Just the right fit for Claremont’s community development

Kathleen Trepa first stepped foot in Claremont about 2 years ago, scouting out the city as a potential fit for her college-age daughter. At the time, she didn’t know that Claremont would become her own perfect fit.

“I thought, ‘This is a community like home to me,’” said the New England native. “‘I would really like to live and work for this town’…and the stars just aligned for me.”

Ms. Trepa has finally made the move to Claremont as she steps into her post as the city’s new director of community and human services, taking up residence in a Claremont apartment as she settles into her new hometown. Ms. Trepa replaces former director Michele McNeill, who vacated the position last February.

In her second week of work, Ms. Trepa—a local government guru for more than 20 years— has hardly relaxed as she finds herself with a full workload, but she insists it’s her natural element. Despite her eagerness and expertise, the community services and management aficionado insists she is delving into her new position with a blank slate.

“I’m coming in with no preconceived notions,” Ms. Trepa said. “I want to come in here and really get to know the issues—get to know the staff and the community.”

Though impassioned by her industry, working with community development on a local level wasn’t the vision she initially had for herself. Ms. Trepa graduated from Boston University with a history degree and every intention of pursuing foreign affairs in Spain. Preparing to take her state department exam, she stumbled into local government work as an intern with the city of San Juan Capistrano.

“I started to realize that, for most people, their communities, schools, parks and crime rates is really what is most important,” Ms. Trepa said. “Most people don’t think about international or foreign policy.”

An internship at Capitol Hill following her work in San Juan Capistrano made up her mind for good.

“I thought, ‘These people [at the state and federal level] are so far removed that they really don’t understand what concerns most Americans.’ That’s how I landed into local government and began working in a lot of different program areas.”

Ms. Trepa takes up her post in Claremont following a long career with the city of San Marcos. She began working in the San Marcos city manager’s office in 1989, dabbling in a little bit of everything, from waste management to cable franchise and affordable housing. There was little Ms. Trepa didn’t do in terms of community development and community services.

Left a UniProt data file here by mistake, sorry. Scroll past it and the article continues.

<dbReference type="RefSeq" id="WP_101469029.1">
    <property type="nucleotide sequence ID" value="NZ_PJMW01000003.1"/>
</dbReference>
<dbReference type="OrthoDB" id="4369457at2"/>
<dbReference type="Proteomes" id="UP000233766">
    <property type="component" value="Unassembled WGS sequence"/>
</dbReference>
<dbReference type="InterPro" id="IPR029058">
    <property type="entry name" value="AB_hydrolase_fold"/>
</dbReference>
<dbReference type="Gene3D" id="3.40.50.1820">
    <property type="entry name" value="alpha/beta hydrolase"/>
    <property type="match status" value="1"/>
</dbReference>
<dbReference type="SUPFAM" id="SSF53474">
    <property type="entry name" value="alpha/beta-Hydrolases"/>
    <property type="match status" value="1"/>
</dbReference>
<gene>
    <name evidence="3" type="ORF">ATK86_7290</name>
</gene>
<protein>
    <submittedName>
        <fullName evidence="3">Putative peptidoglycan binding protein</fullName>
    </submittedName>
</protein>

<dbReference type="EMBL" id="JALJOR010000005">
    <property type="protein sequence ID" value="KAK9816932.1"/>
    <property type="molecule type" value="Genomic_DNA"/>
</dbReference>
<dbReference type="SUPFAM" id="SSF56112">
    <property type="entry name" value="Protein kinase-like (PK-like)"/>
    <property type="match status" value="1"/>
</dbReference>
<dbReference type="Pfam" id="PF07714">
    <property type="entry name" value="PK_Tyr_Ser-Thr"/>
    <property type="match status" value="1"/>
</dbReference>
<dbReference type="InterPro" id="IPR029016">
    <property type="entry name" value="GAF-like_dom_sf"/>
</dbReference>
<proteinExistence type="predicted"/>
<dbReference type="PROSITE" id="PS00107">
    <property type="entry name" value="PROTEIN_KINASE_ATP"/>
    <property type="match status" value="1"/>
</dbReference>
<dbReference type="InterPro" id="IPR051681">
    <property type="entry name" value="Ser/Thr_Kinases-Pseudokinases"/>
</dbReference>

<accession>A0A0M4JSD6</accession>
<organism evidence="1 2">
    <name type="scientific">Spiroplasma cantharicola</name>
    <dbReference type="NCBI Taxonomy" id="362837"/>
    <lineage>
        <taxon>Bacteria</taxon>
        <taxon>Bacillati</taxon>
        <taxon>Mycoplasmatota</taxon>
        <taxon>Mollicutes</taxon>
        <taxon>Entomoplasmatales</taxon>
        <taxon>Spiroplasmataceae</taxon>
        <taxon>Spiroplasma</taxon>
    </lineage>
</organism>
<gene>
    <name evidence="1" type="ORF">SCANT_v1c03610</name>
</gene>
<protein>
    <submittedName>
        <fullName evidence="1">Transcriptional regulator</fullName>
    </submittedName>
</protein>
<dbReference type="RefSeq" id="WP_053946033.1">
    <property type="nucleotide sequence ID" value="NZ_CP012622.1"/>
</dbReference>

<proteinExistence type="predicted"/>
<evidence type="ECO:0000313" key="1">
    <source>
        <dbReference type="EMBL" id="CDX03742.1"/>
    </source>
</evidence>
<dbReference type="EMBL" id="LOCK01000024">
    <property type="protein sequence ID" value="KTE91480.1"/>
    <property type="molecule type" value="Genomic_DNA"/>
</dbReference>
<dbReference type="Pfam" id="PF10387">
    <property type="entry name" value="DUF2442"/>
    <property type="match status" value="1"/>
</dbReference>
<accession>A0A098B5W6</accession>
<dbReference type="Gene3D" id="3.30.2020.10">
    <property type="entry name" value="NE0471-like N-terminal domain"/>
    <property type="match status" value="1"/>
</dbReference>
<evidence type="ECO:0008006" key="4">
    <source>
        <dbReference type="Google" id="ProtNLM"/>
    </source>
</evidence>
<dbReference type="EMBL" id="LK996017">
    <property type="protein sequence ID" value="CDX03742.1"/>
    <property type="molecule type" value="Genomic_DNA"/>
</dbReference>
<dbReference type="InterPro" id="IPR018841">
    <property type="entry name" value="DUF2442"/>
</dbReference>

“San Marcos has really been my unofficial home off and on for about 23 years,” she said.

Among her numerous posts within the city of San Marcos, it was her work in helping to write block grants and assisting a group of mobile home renters toward ownership in the late 1990s that left her the most satisfied. In order to access about $1 million in block grant funding from the state, she was required to have 50 percent of those park residents lined up and able to purchase their spaces by midnight on Halloween.

“I set up shop in their ping-pong room, which served as my loan office for 3 months,” Ms. Trepa said. “I was working full-time as a single parent, bringing work home, getting the kids in bed, sitting up at the kitchen table. I wasn’t even home for Halloween.”

It was all worth it, she concedes.

“It was a tremendous effort, but we made the goal and I think I went over by maybe 2 loans…and then I took a 2-week vacation,” she laughed. “That was probably the biggest push I have ever had to make on behalf of my community.”

Instead of feeling cramped in an old ping-pong room and bogged down by the stress, Ms. Trepa says she found an outlet for new opportunity.

“I began to really know these people,” Ms. Trepa said. “I got invited to potlucks and barbecues and got to know their families. You are processing their loans for them so you are getting into financials, who lives in their homes and what their issues are, and you really become a part of the fabric of that community. For me, that was the most fulfilling.”

Ms. Trepa was forced to leave her work with San Marcos for a brief period of time to take over the family business after the sudden passing of her father in 2000. Six years in the private sector proved her passion remained in working with the public.

“I really liked working with the factory people, but I really wasn’t fulfilled by the type of work—being driven by making a profit and staying alive,” she said. “I really missed my community-based work and ended up returning to San Marcos.”

Ms. Trepa was given the opportunity to return to work with San Marcos and jumped at the chance before making the move to Claremont 6 years later. While brand-new to her post in Claremont, Ms. Trepa has lost no time getting up to date on the issues. She is already diving right into the city’s Wilderness Loop parking issues, and eagerly anticipates much more to come.

“I look forward to becoming really well-versed in the community’s issues and the history,” Ms. Trepa said.

—Beth Hartnett



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